A local favorite who was surrounded by family and friends during his first-round match, Rubin easily defeated Italian Gianluca Mager 6-2, 6-3 on Tuesday to set up a second-round duel with 166th-ranked Spaniard Guillermo Garcia-Lopez late Thursday night.
Rubin comes from a tennis family. According to his mother, Melanie, Noah began playing tennis while “still in diapers.” Melanie and her ex-husband, Eric, would get up at 5 a.m. and drive daughter Jessie and Noah to a 6-8 a.m. indoor tennis clinic on Saturday and Sunday mornings. Jessie Rubin McNally, who met her husband on a Birthright Israel trip, went on to play as the captain of the Binghamton (NY) University tennis team, but her younger brother took tennis to another level.
“Eric and I were a good team,” said Melanie. “He would feed Jessie and Noah balls, and I would pick up the balls and offer encouragement.”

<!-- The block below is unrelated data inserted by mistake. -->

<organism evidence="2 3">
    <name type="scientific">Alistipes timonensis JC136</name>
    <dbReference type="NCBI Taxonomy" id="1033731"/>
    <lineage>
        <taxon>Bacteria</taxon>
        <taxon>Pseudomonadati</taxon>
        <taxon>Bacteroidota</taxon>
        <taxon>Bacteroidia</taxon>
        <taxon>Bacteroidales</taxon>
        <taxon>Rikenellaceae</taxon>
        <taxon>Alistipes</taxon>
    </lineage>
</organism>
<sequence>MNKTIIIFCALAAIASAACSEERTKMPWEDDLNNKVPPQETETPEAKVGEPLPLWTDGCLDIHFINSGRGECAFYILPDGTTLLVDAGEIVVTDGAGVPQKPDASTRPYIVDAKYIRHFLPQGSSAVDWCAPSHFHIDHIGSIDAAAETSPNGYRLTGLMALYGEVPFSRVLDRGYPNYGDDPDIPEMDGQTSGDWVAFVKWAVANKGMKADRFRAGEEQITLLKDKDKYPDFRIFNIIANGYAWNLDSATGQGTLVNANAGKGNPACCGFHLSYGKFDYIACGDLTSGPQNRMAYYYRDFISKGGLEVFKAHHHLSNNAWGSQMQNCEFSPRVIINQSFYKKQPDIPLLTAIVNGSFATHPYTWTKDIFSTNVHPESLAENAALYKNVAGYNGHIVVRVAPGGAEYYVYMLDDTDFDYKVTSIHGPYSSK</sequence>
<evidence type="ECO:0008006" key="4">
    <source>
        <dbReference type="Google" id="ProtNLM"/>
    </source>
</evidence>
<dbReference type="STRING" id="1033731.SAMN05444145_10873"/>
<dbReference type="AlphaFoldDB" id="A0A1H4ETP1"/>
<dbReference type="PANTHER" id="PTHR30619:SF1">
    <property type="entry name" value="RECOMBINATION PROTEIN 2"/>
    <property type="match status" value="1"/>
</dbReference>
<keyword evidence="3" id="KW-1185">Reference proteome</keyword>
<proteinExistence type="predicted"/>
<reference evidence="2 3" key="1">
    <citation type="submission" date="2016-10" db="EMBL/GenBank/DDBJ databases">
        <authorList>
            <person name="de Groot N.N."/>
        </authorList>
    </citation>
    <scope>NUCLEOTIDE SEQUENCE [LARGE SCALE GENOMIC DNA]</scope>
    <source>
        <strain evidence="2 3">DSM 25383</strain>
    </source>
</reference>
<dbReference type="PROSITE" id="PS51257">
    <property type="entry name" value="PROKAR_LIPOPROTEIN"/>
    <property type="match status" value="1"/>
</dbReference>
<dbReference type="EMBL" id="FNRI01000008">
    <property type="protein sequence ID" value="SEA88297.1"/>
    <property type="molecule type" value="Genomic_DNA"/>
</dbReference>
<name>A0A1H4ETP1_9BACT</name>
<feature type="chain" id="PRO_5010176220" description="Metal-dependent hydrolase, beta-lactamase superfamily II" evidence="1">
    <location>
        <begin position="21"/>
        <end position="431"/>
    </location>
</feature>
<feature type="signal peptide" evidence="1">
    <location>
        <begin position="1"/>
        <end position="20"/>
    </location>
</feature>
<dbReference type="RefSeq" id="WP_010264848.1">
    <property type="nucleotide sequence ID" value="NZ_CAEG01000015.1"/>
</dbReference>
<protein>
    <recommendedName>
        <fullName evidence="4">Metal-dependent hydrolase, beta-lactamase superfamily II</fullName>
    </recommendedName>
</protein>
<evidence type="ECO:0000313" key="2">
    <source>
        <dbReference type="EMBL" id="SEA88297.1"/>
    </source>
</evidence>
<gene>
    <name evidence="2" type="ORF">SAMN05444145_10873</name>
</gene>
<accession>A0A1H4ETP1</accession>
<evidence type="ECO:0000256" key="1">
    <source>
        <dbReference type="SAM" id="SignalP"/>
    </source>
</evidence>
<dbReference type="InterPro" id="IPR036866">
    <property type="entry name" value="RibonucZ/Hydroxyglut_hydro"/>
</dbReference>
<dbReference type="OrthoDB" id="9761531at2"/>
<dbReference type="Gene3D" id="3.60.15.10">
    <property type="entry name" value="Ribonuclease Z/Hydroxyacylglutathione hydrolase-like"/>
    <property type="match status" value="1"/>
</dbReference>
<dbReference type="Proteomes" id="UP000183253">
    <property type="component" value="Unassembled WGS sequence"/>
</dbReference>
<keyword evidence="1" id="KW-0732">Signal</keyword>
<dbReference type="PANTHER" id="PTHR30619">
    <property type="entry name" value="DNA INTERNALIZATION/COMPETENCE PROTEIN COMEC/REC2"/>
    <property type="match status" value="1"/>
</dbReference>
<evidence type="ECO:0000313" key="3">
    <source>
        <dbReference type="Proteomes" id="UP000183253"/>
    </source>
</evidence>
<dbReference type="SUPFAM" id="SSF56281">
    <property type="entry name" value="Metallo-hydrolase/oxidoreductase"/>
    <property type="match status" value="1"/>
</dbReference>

As a young child, Rubin played tennis several days a week. He played for the John McEnroe Tennis Academy and competed in tournaments, but also played on a soccer team and attend Hebrew school three days a week from second grade through the age of 13.
Rubin celebrated his bar mitzvah at the Merrick Jewish Center, a Conservative synagogue on Long Island and organized a “mitzvah project” collecting used tennis rackets to donate to the Israel Tennis Centers (recently renamed the Israel Tennis and Education Centers). As Rubin playfully noted, “I can recite my haftarah to this day!”
After his bar mitzvah, Rubin stopped attending Hebrew school and began to focus on tennis. He attended high school in Bellmore, Long Island, for one year before, as his training and tournament demands intensified, he switched to learning online.